7. Product testing  

Your contract manufacturing service should never be satisfied with simply producing a batch order of PC boards. Testing should always be performed to ensure that each unit produced is highly functional and performs as expected. Testing the products for any design flaws or issues can help you to analyze trends and catch major production errors without causing you to waste an excessive amount of time or money.  

8. Supply chain management  

Not all supply chain solutions will work for all electronics companies. Because of this, your contract manufacturer should have sourcing agreements for components and commodities from all around the globe, and be willing to meet your needs pertaining to contract requirements, preferred vendors, sourcing restrictions, etc. An EMS also should help your company prepare in advance for any component lead time issues, helping to deliver your product on time. A superior EMS is always aware of market conditions as it relates to your project.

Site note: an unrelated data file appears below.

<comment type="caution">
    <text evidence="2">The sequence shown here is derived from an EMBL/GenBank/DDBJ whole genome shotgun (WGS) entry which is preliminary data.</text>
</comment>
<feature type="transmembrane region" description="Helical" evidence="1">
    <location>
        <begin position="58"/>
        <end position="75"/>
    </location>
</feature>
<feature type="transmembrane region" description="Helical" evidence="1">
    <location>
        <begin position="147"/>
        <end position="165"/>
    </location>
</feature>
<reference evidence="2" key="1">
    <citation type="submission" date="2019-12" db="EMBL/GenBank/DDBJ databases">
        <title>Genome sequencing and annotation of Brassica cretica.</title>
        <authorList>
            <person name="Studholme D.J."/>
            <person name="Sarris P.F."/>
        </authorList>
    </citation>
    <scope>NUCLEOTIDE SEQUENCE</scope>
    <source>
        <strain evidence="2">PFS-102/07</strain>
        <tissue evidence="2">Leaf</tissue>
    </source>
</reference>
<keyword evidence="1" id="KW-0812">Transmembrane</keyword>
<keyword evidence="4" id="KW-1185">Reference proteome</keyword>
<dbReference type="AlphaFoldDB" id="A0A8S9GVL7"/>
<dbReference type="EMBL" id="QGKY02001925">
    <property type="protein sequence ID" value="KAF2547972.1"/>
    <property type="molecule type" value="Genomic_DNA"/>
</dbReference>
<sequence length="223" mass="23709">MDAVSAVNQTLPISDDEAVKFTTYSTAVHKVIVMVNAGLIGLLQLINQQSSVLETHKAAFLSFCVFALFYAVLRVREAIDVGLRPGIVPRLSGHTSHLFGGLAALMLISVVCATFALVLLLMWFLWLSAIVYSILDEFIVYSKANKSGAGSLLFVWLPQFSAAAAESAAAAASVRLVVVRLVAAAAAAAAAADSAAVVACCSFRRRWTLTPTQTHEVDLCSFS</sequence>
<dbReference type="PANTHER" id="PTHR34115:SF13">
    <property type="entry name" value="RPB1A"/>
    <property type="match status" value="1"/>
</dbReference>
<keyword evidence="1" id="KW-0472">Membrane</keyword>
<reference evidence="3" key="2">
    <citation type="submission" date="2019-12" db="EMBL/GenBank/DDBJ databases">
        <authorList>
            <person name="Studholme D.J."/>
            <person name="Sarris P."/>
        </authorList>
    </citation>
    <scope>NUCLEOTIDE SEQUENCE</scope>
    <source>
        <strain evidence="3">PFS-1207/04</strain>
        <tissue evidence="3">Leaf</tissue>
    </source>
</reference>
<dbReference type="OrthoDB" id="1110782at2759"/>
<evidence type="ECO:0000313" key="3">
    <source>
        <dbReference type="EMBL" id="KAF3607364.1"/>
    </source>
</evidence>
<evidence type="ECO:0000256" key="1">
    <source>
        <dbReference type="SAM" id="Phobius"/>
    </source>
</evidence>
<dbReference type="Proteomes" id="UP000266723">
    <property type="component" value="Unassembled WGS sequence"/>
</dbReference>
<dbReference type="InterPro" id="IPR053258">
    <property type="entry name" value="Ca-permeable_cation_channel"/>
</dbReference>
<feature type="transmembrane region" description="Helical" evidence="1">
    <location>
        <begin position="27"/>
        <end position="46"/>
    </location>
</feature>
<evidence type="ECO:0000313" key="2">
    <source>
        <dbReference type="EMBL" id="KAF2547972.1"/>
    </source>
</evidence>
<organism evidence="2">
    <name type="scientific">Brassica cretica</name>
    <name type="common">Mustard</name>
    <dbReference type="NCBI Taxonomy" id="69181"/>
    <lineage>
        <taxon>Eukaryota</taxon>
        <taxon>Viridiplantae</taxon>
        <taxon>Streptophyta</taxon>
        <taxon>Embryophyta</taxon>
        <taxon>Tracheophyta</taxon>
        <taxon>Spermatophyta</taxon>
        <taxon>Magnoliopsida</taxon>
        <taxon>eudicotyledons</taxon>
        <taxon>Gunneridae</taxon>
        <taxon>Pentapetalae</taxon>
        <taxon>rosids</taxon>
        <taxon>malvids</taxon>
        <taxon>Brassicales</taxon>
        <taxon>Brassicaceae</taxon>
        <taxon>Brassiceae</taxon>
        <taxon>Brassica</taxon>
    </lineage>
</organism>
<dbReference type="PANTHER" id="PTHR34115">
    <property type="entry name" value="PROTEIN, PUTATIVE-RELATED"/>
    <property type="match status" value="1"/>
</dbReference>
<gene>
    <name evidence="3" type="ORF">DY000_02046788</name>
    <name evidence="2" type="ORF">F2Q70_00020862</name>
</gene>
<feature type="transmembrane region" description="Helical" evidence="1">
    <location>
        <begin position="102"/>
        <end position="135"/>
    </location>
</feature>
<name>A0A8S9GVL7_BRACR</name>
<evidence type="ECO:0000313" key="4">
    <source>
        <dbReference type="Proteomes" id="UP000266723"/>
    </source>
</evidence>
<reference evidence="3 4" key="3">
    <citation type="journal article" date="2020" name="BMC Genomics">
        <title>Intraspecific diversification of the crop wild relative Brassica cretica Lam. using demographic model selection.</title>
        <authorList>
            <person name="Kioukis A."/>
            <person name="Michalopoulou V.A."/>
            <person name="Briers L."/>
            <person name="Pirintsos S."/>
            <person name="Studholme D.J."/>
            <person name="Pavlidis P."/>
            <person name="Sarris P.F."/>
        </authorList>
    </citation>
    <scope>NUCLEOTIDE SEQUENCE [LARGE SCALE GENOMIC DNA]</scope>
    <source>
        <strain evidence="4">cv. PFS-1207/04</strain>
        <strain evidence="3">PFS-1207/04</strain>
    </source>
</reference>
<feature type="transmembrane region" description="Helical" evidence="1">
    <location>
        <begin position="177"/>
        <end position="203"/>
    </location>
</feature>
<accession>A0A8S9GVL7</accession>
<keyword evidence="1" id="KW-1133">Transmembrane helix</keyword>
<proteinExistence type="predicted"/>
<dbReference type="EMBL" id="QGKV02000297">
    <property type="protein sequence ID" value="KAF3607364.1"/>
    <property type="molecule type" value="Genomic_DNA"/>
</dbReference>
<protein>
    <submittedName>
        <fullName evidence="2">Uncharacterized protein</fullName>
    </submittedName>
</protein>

9. Fulfillment Services  

It's never a good idea to choose an electronics manufacturing service that does not provide excellent customer service post-production. A great company will offer fulfillment services including troubleshooting any faulty PC boards and making the necessary repairs before returning them from their depot. In the end, this will save you a lot of time and money on labor or on warranty replacement units.    

Get the very most out of your electronics manufacturing service in 2018. By insisting on this set of criteria, you can easily pick out the best from the rest.